“It’s about an interstellar news blogger who meets an alien freedom fighter in Earth’s first deep space colony…”
Blah blah blah.
I’d describe the war between the Glin and the Tikati, the first alien races discovered by humanity, and how our heroine breaks that story of that war to the Stellarnet while using her blog to convince Earth to assist Duin’s oppressed people.
If I still held their interest, I’d go on describing the series as post-cyberpunk, with a lot of digital technology and video games, but not as dark and dystopian as Matrix or Blade Runner. “Sort of Babylon 5 meets V for Vendetta. Book one came out in January. The sequel is coming out in November, and I’m working on book three, now.”
This was my goal, after all, to promote my science fiction books, and also to assist Bull Spec with its own promotions. The magazine is an active supporter of regional authors and artists. It’s been an enthusiastic friend of mine ever since I met the founder and publisher Sam Montgomery-Blinn at NASFIC in 2010.
Sharing the Bull Spec table, I also spent some time with Richard Dansky (author, RPG developer and video game writer), Natania Barron (author, fiction editor for Bull Spec and blogger for Wired magazine), Bill Bridges (Senior Content Designer at CCP Games / White Wolf), various Charlotte Geeks, the crew of ConTemporal, and Cynthia Sheppard (fantasy artist). I met game developers, authors, artists, college students, aspiring writers, bored parents, photographers, Minecraft characters, Escapist magazine publishers and staff, and D20 girls. People came from all over the country, some even driving eight hours or more for a chance to meet Yahtzee Croshaw and play in the Gears of War 3 tournament.
One attendee discussed how some science fiction stories lacked character development with believable motivations. The genre relied on violence and gadgetry without bothering to explore “what it means to be human.” I waved frantically and gesticulated to my book covers while grunting with enthusiasm. At least, that’s what it felt like I did. Writing is one thing, but (unlike Duin) I’m not adept at eloquent phrasing on the fly. I must have made some noises that sounded interesting, because he agreed to “check it out.” And he seemed sincere.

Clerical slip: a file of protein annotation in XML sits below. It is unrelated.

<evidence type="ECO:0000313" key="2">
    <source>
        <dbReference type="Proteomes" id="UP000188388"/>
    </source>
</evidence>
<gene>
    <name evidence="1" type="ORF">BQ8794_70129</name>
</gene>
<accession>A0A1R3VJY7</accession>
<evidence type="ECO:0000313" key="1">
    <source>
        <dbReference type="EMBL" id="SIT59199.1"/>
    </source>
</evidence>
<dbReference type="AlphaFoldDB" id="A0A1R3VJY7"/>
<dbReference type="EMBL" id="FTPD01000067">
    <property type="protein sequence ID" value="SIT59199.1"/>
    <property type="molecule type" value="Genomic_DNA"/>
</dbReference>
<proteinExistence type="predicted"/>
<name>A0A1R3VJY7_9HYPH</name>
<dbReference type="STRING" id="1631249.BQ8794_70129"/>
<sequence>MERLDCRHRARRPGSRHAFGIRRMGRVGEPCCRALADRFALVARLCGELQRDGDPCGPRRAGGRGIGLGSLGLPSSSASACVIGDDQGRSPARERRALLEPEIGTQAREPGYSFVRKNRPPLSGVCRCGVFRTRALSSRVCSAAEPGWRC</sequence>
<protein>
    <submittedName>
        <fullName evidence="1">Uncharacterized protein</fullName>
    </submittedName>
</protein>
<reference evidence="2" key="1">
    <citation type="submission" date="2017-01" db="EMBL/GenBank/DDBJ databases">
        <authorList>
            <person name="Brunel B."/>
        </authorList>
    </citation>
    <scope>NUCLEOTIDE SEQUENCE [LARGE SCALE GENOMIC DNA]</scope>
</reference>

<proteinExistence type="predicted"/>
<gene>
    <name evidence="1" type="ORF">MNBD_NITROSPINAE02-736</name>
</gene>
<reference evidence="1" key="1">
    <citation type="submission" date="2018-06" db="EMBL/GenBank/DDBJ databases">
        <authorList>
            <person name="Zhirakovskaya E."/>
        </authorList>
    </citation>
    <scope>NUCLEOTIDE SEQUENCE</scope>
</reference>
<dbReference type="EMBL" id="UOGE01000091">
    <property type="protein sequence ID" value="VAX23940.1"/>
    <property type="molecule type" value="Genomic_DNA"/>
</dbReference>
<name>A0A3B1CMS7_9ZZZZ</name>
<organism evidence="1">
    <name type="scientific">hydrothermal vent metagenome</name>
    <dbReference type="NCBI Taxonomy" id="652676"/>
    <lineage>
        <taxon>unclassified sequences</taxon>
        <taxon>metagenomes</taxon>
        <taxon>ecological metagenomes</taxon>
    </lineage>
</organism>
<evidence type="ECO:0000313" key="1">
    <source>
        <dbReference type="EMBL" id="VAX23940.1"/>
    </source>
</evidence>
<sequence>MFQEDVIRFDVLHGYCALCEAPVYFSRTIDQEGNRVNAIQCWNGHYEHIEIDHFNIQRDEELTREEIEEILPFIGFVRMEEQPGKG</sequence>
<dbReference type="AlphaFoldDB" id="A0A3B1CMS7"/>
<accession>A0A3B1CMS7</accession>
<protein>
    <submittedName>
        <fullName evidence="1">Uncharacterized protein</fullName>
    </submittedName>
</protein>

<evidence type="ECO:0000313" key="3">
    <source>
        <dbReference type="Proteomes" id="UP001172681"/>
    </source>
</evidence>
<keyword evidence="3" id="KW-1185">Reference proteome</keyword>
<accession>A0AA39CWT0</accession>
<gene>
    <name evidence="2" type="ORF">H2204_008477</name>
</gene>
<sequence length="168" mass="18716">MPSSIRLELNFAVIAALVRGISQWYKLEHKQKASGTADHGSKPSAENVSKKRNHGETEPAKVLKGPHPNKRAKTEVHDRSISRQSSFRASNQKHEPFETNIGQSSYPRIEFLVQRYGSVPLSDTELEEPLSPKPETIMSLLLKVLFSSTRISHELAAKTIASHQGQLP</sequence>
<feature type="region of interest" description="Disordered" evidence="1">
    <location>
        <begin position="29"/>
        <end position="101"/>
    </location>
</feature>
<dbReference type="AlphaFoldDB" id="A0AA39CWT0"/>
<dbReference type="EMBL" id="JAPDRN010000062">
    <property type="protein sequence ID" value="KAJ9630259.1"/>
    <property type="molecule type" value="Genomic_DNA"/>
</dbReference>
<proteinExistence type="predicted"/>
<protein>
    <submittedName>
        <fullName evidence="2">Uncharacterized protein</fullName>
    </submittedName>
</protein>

Another attendee described her discovery that “romance” no longer meant bodice-rippers with vapid heroines who aspire only to get married, nor do the books center on seduction. I beg her pardon for paraphrasing her insightful words, but the gist of it went… “It seems as if any novel written by a woman, with a strong female lead, is automatically labeled a ‘romance,’ nowadays. Even if it’s fantasy, steampunk, or whatever. So, I’ve started reading a lot more ‘romances.'”
A few men noted the bare-chested Belloc on the cover of Stellarnet Prince and said, “I don’t read chick books.” One guy complained, “Why is it every time a woman writes a science fiction novel with a female main character, it has to have romance?” I suggested that it might be the same reason why every man who writes fiction with a male main character, the hero ends up getting laid. I think it’s to his credit that he subsequently shook my hand and agreed to look my books up online.
Overall, I had a great response to the Stellarnet Series. After doing Illogicon, Stellarcon, ConCarolinas, ConTemporal and NC Speculative Fiction Night this year, this was the first event where several people asked if my books were available as ebooks and audio books, instead of asking if it’s on the shelves of B&N and/or why I’m not selling any print copies. To be honest, it’s the first event where people even asked questions about the novels at all. At other conventions, the art books featuring my steampunk jewelry designs garnered a lot more attention.
The expo was not just sci-fi or steampunk fans, but fellow gamers and technophiles. This was my audience. One woman even squeed and asked for my autograph. She already owned Stellarnet Rebel, and didn’t realize I was a local author. Several other people were just excited to read something cyberpunk. “There’s not enough of that genre,” said one person. I also heard, “I’m sick of vampires and steampunk.”
But by 4pm on Saturday, I was fizzling. When asked about my amazingly epic wonderful novel that everyone in the expo should buy and read, I hope I can be forgiven for mumbling, “It’s about a blogger and a rebel, with lots of sex, violence, and video games.”
“Did you say, ‘sex, violence and video games?'”
“That sounds great!” He took a promotional postcard.
Maybe I should start using that as my pitch?
– J.L. Hilton
Here’s a video of the expo by Penny Photography…